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Diphyllobothrium Latum Infection

Essentials of Diagnosis

  • Stool examination reveals ovoid, yellow-brown eggs (60-75 um by 40-50 um).
  • Chains of proglottids (up to 50 cm long) may be passed in stool.
  • Proglottids are wider than long (3 by 11 mm).
  • Scolex has no hooklets and two grooves (bothria).
  • Gravid proglottid contains rosette-shaped central uterus.

General Considerations

D latum is found worldwide, and infection is acquired by ingestion of contaminated raw or improperly cooked freshwater fish. Because of enthusiasm for raw or undercooked fish, Siberia, Europe, Canada, Alaska, and Japan are endemic regions for D latum infection. Once the D latum cyst has been ingested, the worm matures within the human intestine and begins to produce eggs after 5 weeks. A mature D latum may reach lengths of several meters and contain = 30,000 proglottids. Eggs and proglottids that are passed in stool hatch after 14 days in fresh water into ciliated coracidium larvae, which are ingested by the intermediate host, the aquatic copepod. Inside the copepod, the larvae develop into a second larval form, the procercoid. Once the copepod is ingested by a freshwater fish, the procercoid larva matures into the plerocercoid larva, which may encyst within fish tissues. Human ingestion of improperly prepared fish initiates infection by the plerocercoid larva cyst. Bears, seals, cats, mink, foxes, and wolves are alternate definitive hosts for D latum.

Diphyllobothrium Latum Infection

Clinical Findings

Signs and Symptoms

Infection with D latum is most often asymptomatic, but symptoms such as bloating, abdominal pain, or diarrhea may be present. More rarely, intestinal obstruction may occur. A rare complication of chronic, small-intestinal involvement with D latum is the development of Vitamin B12 deficiency, characterized by anemia with or without neurologic sequelae. This syndrome occurs most often in patients with a genetic predisposition to the development of pernicious anemia, commonly people of Scandinavia.

Laboratory Findings

Frequently the only abnormal finding in a patient infected with D latum is the presence of eggs or proglottids on examination of stool for ova and parasites. Blood examination may reveal a slight leukocytosis with eosinophilia and occasionally a megaloblastic anemia associated with B12 deficiency.


Contrast studies of the gastrointestinal tract may reveal ribbonlike filling defects corresponding to the adult worm.

Differential Diagnosis

The most usual manifestation of D latum infection is asymptomatic carriage, which is incidentally discovered. If patients present with abdominal pain and diarrhea, the differential diagnosis includes a variety of infectious and noninfectious causes. Diarrhea from D latum infection will not be associated with stool leukocytes; this aids in formulating a differential diagnosis. Noninfectious etiologies to consider include osmotic (eg, lactose intolerance) and secretory (eg, villous adenoma) etiologies, malabsorption syndromes (eg, celiac sprue), and motility disorders (eg, irritable bowel syndrome). Infectious etiologies causing diarrhea without stool leukocytes include rotavirus, Norwalk virus, Giardia lamblia, Entamoeba histolytica, Cryptosporidium spp., and toxigenic diarrhea caused by Staphylococcus aureus, Bacillus cereus, Clostridium perfringens, and enterotoxigenic Escherichia coli.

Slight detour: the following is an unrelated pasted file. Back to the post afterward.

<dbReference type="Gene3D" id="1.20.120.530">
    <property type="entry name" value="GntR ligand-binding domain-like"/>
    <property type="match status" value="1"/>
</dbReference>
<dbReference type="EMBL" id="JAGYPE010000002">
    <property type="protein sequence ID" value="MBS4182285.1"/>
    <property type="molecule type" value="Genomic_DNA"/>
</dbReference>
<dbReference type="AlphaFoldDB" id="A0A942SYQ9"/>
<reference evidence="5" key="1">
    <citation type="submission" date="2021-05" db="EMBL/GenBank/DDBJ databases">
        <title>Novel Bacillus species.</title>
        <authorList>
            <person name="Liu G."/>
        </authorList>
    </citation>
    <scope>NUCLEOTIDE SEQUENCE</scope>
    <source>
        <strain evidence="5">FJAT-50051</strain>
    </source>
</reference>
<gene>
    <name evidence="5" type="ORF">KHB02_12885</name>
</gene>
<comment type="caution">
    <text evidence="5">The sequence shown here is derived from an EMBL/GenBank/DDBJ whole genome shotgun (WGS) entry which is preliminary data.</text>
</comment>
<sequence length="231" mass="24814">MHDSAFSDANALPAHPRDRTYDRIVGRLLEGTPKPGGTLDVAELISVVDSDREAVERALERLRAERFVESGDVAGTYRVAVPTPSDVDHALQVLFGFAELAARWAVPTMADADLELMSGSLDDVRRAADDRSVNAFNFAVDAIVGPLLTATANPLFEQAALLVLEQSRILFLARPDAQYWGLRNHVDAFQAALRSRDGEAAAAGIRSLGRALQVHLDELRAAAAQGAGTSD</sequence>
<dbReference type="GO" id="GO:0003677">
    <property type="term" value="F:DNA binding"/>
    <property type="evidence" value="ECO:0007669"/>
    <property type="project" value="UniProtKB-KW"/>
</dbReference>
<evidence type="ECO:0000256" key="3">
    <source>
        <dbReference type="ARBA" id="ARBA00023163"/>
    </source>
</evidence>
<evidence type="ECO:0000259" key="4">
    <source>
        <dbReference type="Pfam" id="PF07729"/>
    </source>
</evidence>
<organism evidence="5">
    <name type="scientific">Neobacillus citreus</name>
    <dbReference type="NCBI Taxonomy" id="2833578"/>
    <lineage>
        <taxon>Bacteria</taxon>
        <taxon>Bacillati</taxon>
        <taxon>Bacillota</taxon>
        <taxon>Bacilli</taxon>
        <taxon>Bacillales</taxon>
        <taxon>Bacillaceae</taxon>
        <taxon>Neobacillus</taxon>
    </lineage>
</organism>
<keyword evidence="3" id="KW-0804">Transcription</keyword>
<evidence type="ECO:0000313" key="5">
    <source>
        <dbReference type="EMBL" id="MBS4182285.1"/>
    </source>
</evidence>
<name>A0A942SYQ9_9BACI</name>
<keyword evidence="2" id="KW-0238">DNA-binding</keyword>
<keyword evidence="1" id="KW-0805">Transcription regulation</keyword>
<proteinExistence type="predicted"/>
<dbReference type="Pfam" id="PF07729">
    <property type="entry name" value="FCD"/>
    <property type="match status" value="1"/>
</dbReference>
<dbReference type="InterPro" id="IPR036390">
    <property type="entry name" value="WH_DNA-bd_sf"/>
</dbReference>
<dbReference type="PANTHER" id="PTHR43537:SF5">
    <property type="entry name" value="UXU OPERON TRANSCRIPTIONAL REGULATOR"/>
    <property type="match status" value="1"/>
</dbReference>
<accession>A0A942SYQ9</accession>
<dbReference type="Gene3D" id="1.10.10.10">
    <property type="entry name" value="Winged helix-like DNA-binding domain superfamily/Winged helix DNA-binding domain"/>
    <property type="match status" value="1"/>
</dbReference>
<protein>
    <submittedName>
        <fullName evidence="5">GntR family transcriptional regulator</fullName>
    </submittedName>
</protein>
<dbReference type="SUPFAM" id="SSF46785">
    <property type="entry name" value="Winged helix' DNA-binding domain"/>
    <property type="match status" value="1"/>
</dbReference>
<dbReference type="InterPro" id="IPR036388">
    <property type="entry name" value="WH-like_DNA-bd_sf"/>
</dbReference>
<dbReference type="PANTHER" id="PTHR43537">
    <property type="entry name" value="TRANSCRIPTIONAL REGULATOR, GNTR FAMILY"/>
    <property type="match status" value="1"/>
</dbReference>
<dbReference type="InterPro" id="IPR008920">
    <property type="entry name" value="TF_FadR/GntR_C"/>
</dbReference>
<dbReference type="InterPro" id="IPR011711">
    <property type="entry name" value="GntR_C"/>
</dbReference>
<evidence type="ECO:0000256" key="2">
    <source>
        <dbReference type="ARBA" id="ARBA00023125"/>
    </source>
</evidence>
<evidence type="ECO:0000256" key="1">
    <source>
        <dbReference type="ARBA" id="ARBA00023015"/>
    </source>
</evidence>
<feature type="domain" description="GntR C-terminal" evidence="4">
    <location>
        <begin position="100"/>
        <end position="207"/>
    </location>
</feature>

The complications vary with the clinical syndrome associated with infection. Chronic diarrhea may lead to malnutrition. Megaloblastic anemia secondary to B12 deficiency results when the parasite disrupts the B12-intrinsic factor complex, resulting in B12 becoming unavailable for absorption by the host. B12 deficiency may lead to neurologic sequelae including peripheral neuropathy, dementia, and possible severe combined degeneration of the posterior columns. Also, infection with D latum may rarely result in intestinal obstruction caused by a mass of entangled worms.


Therapy for infection with D latum consists of either praziquantel or niclosamide (Box 2). Follow-up examinations of stool should be performed 1 and 3 months after treatment.


Since the disease is not commonly associated with severe symptoms, the prognosis of infected individuals is excellent. One exception is with patients who manifest B12 deficiency, in whom the neurologic complications are reversible only if recognized and treated early.

Prevention & Control

Prevention of infection from D latum is achieved through adequate cooking of all freshwater fish or freezing of fish for 24-48 h at -18 °C (Box 3). Isolation of infected persons is not required.

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